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The ROI of Emergency Preparedness

Emergency planning in risk-prone areas yields a measurably high return on investment.

International aid agencies have long emphasized the need for emergency preparedness to improve the speed and efficacy of disaster response, especially in risk-prone areas. But the payback of such investments has rarely been quantified. 

To better understand the benefits of emergency preparedness, UNICEF and the World Food Programme (WFP) engaged BCG to analyze investments made in Chad, Madagascar, and Pakistan and to help create a sound strategy. 

To quantify the time and cost savings of specific preparedness interventions and to determine which ones delivered the greatest return on investment (ROI), several types of interventions were analyzed. The analysis examined 49 investments in prestocking emergency supplies, improving infrastructure, training to enhance staff capabilities, and negotiating long-term agreements with suppliers. 

All the UNICEF and WFP emergency preparedness investments examined in Chad, Madagascar, and Pakistan were found to save significant time and/or costs in the event of an emergency:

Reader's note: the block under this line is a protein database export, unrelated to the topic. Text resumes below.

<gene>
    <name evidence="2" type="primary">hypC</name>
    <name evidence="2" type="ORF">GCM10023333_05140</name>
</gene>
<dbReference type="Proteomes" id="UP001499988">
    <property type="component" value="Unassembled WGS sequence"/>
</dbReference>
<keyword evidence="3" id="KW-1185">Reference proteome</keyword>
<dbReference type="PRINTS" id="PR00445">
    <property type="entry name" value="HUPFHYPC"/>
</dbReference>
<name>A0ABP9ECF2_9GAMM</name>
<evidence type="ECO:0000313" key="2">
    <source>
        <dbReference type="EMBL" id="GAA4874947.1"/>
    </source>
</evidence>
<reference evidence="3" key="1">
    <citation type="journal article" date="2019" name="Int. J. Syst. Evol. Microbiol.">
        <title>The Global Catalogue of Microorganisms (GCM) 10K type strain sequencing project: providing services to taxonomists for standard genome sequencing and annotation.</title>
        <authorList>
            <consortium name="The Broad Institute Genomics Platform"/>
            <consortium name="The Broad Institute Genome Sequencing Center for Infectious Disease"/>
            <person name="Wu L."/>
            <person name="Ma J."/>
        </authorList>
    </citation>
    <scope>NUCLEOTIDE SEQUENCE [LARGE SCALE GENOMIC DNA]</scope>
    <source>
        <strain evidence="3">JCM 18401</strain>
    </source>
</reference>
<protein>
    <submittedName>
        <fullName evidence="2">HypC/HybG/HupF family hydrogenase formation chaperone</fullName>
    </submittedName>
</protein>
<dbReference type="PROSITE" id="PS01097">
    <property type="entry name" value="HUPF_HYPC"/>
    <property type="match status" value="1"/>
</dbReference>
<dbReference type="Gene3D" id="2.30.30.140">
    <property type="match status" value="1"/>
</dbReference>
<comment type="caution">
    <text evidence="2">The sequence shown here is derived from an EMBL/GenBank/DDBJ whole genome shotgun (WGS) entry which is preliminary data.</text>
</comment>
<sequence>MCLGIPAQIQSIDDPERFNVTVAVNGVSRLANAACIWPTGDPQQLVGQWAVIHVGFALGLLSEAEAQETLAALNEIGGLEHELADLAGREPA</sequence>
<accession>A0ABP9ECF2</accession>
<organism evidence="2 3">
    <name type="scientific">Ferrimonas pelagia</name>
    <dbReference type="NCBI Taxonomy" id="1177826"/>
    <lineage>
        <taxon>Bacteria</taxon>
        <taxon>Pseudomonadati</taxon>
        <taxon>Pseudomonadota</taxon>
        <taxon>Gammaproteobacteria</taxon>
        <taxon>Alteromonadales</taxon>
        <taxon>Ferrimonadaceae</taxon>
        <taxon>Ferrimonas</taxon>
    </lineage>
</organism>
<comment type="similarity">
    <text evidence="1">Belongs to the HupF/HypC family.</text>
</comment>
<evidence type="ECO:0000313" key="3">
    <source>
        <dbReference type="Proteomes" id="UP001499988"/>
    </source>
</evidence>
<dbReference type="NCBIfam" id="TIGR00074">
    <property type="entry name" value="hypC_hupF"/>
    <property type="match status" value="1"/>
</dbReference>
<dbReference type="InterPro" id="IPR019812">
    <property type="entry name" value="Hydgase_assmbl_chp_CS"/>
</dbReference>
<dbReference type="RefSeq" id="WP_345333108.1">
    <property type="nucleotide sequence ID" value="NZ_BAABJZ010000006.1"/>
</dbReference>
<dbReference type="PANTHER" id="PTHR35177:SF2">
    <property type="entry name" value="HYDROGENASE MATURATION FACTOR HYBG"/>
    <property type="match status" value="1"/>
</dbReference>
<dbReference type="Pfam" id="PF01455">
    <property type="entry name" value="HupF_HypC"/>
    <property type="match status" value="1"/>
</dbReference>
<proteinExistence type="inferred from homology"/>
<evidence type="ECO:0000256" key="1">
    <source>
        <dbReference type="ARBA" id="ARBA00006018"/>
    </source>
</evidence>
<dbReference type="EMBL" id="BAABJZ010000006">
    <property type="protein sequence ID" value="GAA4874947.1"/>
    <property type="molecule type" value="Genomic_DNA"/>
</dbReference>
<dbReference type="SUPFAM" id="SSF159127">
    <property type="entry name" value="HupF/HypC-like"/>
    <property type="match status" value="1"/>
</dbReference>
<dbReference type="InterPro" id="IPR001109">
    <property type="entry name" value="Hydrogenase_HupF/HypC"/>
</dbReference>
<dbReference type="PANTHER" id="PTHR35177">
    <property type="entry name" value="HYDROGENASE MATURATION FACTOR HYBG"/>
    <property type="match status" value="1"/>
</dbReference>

• Of the investments analyzed, 64% saved both costs and time. 
  • Overall, $5.6 million was invested in the 49 preparedness activities examined. These interventions saved a total of $12 million toward future humanitarian response, creating a net savings of $6.4 million.
  • Nearly all—93%—of the investments examined accelerated humanitarian response. No investment examined delayed response time. Preparedness interventions were found to speed up response time by more than one week, on average.

Taken together, the results make a strong case for the early funding of emergency preparation. The findings are highlighted in the UNICEF/WFP Return on Investment for Emergency Preparedness Study.

The study reached a number of conclusions about the overall ROI of emergency preparedness:

  • Large infrastructure investments yield the highest absolute savings.
  • Training yields the highest ROI because of its relatively small initial investment. But to fully capture the value, the trained staff must be retained to share knowledge and ensure quality.
  • The more dependent a country is on external goods and services, the higher the return on any investment that ensures that those goods and services are available in an emergency.
  • In countries that have greater capacities for coping, the ROI for more basic emergency preparation fades, and higher value is delivered by improving organizational capacity and training.

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